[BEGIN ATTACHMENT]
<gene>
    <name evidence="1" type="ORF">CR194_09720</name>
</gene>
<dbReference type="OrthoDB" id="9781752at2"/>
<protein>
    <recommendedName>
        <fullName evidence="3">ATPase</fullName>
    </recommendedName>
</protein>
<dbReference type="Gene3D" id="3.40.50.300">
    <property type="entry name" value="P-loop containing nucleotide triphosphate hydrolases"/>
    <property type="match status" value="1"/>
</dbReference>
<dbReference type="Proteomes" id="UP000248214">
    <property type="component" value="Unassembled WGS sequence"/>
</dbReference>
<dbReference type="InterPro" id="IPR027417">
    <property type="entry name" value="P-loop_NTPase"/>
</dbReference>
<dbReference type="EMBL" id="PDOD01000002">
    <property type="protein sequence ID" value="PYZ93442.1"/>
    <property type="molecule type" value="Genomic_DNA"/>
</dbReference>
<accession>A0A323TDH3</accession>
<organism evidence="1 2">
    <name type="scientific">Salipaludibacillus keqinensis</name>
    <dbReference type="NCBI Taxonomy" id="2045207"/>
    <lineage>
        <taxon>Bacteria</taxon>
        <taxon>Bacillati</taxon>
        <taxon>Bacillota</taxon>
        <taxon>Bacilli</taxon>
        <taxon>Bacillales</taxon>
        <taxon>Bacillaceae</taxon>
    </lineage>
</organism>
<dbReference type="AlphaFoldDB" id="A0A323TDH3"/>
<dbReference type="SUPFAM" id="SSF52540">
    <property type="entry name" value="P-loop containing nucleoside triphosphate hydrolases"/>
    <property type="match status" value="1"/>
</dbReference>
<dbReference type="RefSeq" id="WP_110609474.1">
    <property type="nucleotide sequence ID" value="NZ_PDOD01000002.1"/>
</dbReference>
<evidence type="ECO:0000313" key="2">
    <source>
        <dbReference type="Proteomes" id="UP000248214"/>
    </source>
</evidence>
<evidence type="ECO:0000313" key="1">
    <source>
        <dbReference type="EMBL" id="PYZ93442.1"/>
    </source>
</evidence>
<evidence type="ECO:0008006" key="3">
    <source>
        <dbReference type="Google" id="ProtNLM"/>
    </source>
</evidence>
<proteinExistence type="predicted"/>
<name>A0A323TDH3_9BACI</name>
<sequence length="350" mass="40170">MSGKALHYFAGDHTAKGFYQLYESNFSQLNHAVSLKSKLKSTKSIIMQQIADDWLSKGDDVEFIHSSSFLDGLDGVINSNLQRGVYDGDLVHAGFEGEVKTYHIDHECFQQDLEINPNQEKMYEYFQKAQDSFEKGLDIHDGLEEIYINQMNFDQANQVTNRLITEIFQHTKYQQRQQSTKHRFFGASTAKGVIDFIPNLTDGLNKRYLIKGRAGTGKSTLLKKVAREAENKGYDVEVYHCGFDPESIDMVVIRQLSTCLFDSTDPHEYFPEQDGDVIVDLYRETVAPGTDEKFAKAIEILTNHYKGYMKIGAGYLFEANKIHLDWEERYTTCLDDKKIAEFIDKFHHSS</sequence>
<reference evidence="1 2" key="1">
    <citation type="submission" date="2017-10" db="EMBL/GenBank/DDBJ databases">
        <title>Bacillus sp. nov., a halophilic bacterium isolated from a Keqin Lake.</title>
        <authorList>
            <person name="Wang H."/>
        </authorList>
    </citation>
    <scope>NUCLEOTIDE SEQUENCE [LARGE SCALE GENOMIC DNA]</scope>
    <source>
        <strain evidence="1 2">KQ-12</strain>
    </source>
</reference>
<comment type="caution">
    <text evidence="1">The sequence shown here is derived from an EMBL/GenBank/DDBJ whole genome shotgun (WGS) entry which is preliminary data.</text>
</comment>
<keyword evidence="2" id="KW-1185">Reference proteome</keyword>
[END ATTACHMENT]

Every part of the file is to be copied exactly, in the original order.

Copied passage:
<gene>
    <name evidence="1" type="ORF">CR194_09720</name>
</gene>
<dbReference type="OrthoDB" id="9781752at2"/>
<protein>
    <recommendedName>
        <fullName evidence="3">ATPase</fullName>
    </recommendedName>
</protein>
<dbReference type="Gene3D" id="3.40.50.300">
    <property type="entry name" value="P-loop containing nucleotide triphosphate hydrolases"/>
    <property type="match status" value="1"/>
</dbReference>
<dbReference type="Proteomes" id="UP000248214">
    <property type="component" value="Unassembled WGS sequence"/>
</dbReference>
<dbReference type="InterPro" id="IPR027417">
    <property type="entry name" value="P-loop_NTPase"/>
</dbReference>
<dbReference type="EMBL" id="PDOD01000002">
    <property type="protein sequence ID" value="PYZ93442.1"/>
    <property type="molecule type" value="Genomic_DNA"/>
</dbReference>
<accession>A0A323TDH3</accession>
<organism evidence="1 2">
    <name type="scientific">Salipaludibacillus keqinensis</name>
    <dbReference type="NCBI Taxonomy" id="2045207"/>
    <lineage>
        <taxon>Bacteria</taxon>
        <taxon>Bacillati</taxon>
        <taxon>Bacillota</taxon>
        <taxon>Bacilli</taxon>
        <taxon>Bacillales</taxon>
        <taxon>Bacillaceae</taxon>
    </lineage>
</organism>
<dbReference type="AlphaFoldDB" id="A0A323TDH3"/>
<dbReference type="SUPFAM" id="SSF52540">
    <property type="entry name" value="P-loop containing nucleoside triphosphate hydrolases"/>
    <property type="match status" value="1"/>
</dbReference>
<dbReference type="RefSeq" id="WP_110609474.1">
    <property type="nucleotide sequence ID" value="NZ_PDOD01000002.1"/>
</dbReference>
<evidence type="ECO:0000313" key="2">
    <source>
        <dbReference type="Proteomes" id="UP000248214"/>
    </source>
</evidence>
<evidence type="ECO:0000313" key="1">
    <source>
        <dbReference type="EMBL" id="PYZ93442.1"/>
    </source>
</evidence>
<evidence type="ECO:0008006" key="3">
    <source>
        <dbReference type="Google" id="ProtNLM"/>
    </source>
</evidence>
<proteinExistence type="predicted"/>
<name>A0A323TDH3_9BACI</name>
<sequence length="350" mass="40170">MSGKALHYFAGDHTAKGFYQLYESNFSQLNHAVSLKSKLKSTKSIIMQQIADDWLSKGDDVEFIHSSSFLDGLDGVINSNLQRGVYDGDLVHAGFEGEVKTYHIDHECFQQDLEINPNQEKMYEYFQKAQDSFEKGLDIHDGLEEIYINQMNFDQANQVTNRLITEIFQHTKYQQRQQSTKHRFFGASTAKGVIDFIPNLTDGLNKRYLIKGRAGTGKSTLLKKVAREAENKGYDVEVYHCGFDPESIDMVVIRQLSTCLFDSTDPHEYFPEQDGDVIVDLYRETVAPGTDEKFAKAIEILTNHYKGYMKIGAGYLFEANKIHLDWEERYTTCLDDKKIAEFIDKFHHSS</sequence>
<reference evidence="1 2" key="1">
    <citation type="submission" date="2017-10" db="EMBL/GenBank/DDBJ databases">
        <title>Bacillus sp. nov., a halophilic bacterium isolated from a Keqin Lake.</title>
        <authorList>
            <person name="Wang H."/>
        </authorList>
    </citation>
    <scope>NUCLEOTIDE SEQUENCE [LARGE SCALE GENOMIC DNA]</scope>
    <source>
        <strain evidence="1 2">KQ-12</strain>
    </source>
</reference>
<comment type="caution">
    <text evidence="1">The sequence shown here is derived from an EMBL/GenBank/DDBJ whole genome shotgun (WGS) entry which is preliminary data.</text>
</comment>
<keyword evidence="2" id="KW-1185">Reference proteome</keyword>